- Flight time from London: 2 hour 20 min
- Budapest Ferenc Liszt International Airport: 135km from the city centre; transfer time about 1 hour 20 min
- Currency: Euro
Throughout the long summer, swimmers, windsurfers, sailors, kayakers, and cruisers fill the warm and silky smooth lake, Europe's largest at 48 miles (77 km) long and 9 miles (14km) wide at its broadest stretch. Around the lake's 123 miles (197km) of shoreline, vacationers cast their reels for pike, play tennis, enjoy soccer, play volleyball, ride horses and hike in the hills.
First settled in the Iron Age, the Balaton region has been a recreational spot since at least Roman times. From the 18th century onward, the upper classes erected spas and villas along the shoreline. Not until the post-World War II Communist era did the lake open up to a wider tourist base. Some large hotels are former trade union resorts built under the previous regime. Most of these were rebuilt to become modern and comfortable accommodations.
The 'Pearl of the Balaton' is just 10km across the gulf from Balatonfüred. The Benedictine abbey dominates the skyline and the Tihany Peninsula was declared Hungary's first national park in 1952. To escape the crowds, walk inland to the Belsõ-tó (Inner Lake), a volcanic crater filled with calm fresh water and surrounded by grasslands, vineyards, orchards and fragrant lavender fields.
Situated on the southern tip of Lake Balaton, 5km inland from Keszthely, the lake (Gyógy-tó) dates back to a very early geological period. Hévíz is at its best in winter, sitting in steamy hot water while snow or rain falls gently on your head.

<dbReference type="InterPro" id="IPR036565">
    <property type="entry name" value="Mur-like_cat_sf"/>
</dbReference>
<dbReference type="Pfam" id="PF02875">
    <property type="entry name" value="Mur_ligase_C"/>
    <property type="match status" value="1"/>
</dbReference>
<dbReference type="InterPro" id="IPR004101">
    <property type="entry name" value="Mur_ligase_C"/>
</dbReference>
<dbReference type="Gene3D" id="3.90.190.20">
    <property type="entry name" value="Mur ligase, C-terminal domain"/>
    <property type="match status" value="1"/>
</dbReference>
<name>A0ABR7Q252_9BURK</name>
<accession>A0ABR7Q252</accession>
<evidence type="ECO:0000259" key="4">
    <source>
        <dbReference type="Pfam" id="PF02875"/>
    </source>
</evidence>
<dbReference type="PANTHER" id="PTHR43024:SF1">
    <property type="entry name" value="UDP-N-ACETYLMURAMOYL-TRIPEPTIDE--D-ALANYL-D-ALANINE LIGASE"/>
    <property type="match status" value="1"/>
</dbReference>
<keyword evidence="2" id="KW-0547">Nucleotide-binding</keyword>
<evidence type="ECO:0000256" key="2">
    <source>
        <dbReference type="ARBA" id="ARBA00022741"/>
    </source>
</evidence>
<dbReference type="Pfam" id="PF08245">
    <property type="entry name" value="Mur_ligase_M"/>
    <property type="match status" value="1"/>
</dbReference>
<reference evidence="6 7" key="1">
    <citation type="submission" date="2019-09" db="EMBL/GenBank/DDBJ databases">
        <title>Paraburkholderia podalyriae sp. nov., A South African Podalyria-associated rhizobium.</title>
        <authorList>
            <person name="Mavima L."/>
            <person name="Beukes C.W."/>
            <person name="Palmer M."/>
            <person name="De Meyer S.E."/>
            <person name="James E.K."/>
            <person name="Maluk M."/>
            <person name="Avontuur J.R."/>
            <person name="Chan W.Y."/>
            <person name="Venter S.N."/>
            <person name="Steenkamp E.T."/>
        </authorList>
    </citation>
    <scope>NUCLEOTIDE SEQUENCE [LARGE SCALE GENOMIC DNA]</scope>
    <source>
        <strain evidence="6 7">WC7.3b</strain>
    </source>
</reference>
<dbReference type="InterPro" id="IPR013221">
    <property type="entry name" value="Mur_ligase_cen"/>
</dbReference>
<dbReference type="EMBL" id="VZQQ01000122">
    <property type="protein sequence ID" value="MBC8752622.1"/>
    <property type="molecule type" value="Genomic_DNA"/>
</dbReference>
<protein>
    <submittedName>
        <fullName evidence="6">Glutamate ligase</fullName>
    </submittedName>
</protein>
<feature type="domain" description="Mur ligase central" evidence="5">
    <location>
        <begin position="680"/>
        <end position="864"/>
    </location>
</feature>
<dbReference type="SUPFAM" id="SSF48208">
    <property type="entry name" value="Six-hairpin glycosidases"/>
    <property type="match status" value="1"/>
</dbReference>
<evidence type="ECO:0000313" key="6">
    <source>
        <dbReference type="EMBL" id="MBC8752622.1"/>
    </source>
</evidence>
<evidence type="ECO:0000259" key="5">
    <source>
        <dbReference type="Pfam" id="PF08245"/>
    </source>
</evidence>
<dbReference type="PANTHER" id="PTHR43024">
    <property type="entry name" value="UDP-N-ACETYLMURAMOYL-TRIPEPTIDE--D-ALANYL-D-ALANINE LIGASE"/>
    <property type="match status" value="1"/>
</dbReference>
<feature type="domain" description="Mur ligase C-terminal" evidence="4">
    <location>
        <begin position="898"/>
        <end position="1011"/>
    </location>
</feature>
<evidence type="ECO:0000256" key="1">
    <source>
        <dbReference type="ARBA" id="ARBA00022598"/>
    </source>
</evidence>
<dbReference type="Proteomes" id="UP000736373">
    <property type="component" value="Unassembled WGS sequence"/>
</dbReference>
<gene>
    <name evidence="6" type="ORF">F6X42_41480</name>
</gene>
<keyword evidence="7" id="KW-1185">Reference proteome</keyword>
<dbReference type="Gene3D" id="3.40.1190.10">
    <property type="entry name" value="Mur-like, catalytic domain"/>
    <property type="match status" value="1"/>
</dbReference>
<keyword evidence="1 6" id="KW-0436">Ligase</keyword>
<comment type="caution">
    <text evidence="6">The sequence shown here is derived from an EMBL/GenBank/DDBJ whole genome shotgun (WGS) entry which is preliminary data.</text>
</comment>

Founded in 1997, the national park extends over 57,000 hectares from Lake Balaton's western tip as far as Tihany. Its natural resources and unique fauna and flora make the park one of the most significant sites in the region.
One kind of local food is lángos, a bread-like pastry usually sold on beaches. It is offered with different toppings like cheese, sour cream, and ham, or plain with just garlic sauce on top. Other common "beach foods" are cooked corn on the cob (főtt kukorica), grilled sausages (sült kolbász) and of course, ice cream (fagylalt, or more colloquially, fagyi).
You can also try a special Lake Balaton fish called fogas (pike-perch or Zander), served roasted.
The entire circumference of Lake Balaton is filled with bars, cafés and places to taste the delicious wines and life-enhancing mineral waters from the region. Lake Balaton's bars have delightful terraces in the spring and summer overlooking the waterside and are excellent spots for sipping a local chardonnay and chilling out. The main Balaton destination for party-goers is Siófok. This resort is entirely given over to hedonism, especially in the warmer months, when ravers stay up until dawn, often rounding the night off in style with a dip in the lake. The resort of Balatonfüred, on the northern shore, is more sedate, however, it too lets its hair down during the many wine festivals in the autumn.
© Fred. Olsen Travel.
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